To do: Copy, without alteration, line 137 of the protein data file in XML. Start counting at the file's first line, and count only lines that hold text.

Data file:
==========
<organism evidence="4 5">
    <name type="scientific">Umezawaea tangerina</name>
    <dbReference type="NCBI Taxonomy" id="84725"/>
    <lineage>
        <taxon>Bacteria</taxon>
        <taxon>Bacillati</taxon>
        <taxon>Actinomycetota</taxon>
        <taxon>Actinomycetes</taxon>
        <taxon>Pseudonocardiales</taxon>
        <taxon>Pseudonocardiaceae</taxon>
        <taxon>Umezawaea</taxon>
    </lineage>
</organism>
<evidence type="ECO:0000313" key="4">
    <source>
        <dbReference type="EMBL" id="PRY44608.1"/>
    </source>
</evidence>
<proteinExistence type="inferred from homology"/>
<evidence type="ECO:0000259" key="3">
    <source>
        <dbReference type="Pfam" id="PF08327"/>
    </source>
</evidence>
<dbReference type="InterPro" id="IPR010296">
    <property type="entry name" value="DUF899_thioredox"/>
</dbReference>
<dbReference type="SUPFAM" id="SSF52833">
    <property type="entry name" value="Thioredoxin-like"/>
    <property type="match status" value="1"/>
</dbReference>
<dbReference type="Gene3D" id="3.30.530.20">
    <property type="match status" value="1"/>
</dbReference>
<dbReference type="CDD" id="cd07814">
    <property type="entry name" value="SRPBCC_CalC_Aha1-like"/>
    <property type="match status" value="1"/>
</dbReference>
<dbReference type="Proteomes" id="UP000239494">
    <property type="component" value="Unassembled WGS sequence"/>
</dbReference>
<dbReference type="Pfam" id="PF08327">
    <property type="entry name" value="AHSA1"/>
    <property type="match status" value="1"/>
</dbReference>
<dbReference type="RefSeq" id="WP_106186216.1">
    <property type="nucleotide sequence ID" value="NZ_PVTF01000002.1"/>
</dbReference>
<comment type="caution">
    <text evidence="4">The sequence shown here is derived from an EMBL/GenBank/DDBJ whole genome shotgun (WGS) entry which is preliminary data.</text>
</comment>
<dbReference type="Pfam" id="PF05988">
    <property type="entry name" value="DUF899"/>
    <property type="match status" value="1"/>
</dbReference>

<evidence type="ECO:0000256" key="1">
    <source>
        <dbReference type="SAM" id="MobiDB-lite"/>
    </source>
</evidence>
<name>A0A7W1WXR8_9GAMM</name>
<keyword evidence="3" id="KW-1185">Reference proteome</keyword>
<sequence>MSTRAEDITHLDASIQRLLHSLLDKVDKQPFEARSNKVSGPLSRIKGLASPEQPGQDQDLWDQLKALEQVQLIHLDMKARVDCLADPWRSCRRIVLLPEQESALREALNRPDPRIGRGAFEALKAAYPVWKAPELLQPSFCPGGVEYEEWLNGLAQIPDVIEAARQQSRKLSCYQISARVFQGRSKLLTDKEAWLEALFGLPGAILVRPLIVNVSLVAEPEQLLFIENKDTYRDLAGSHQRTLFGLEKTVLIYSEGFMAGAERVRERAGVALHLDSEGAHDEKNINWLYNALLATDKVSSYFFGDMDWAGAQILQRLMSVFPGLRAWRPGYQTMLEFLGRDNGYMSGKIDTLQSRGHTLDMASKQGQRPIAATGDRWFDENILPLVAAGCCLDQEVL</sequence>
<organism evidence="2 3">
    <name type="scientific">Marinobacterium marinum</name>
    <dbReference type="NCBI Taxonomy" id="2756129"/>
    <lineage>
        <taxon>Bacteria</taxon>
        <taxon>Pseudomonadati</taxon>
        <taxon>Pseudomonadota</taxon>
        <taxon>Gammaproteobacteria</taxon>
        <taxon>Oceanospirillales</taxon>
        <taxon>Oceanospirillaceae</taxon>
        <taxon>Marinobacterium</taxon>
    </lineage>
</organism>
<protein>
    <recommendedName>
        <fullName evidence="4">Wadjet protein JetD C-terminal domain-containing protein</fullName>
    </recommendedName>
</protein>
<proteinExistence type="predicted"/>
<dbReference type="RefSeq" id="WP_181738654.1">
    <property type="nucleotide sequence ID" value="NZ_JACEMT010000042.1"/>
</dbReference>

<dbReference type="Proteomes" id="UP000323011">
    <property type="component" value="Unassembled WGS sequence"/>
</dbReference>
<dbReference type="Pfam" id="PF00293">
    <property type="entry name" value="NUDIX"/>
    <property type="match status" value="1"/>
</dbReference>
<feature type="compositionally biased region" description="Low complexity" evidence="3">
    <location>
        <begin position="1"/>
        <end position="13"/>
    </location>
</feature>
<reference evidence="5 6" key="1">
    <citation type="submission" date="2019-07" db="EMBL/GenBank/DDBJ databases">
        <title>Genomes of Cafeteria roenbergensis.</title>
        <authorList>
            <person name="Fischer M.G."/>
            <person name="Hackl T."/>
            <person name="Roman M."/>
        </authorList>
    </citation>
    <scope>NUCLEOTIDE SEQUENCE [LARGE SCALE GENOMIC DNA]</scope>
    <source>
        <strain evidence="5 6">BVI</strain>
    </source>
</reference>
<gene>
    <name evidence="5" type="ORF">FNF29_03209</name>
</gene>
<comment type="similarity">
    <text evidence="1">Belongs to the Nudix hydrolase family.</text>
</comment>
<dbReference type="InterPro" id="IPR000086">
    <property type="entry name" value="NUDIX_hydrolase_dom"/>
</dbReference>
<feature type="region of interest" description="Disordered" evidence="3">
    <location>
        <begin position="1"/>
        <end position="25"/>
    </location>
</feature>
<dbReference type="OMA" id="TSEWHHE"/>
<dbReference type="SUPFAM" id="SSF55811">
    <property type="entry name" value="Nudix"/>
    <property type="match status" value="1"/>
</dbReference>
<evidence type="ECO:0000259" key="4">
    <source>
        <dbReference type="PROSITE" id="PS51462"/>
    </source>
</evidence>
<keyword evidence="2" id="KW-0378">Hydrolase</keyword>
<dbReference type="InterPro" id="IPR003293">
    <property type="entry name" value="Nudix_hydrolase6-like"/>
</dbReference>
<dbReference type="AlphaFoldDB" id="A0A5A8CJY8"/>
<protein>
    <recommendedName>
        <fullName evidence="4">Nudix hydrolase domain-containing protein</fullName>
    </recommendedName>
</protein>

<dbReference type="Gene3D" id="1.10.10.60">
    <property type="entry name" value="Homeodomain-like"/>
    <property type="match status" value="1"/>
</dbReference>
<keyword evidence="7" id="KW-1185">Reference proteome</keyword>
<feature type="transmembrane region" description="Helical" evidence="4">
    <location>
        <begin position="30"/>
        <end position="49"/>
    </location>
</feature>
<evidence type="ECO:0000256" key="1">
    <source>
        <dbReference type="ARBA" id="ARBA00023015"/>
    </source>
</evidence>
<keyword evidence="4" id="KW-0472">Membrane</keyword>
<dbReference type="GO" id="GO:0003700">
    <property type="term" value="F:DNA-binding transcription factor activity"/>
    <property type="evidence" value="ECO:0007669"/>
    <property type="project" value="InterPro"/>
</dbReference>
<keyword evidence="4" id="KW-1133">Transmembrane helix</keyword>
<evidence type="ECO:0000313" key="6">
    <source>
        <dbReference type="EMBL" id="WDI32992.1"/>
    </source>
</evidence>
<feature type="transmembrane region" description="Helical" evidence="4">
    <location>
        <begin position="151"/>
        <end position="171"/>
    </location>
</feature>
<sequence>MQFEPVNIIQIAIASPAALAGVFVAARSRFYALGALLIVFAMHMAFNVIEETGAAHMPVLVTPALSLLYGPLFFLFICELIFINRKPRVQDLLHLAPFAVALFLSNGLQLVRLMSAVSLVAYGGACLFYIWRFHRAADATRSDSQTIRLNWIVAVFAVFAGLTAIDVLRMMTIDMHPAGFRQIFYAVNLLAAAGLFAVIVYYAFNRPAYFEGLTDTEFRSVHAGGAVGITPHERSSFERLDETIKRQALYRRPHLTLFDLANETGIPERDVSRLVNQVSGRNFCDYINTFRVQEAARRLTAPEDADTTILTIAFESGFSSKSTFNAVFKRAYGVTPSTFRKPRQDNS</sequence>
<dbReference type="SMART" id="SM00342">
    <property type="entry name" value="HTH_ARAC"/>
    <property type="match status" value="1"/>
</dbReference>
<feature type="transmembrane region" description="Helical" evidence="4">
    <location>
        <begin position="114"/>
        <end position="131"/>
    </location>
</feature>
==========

</evidence>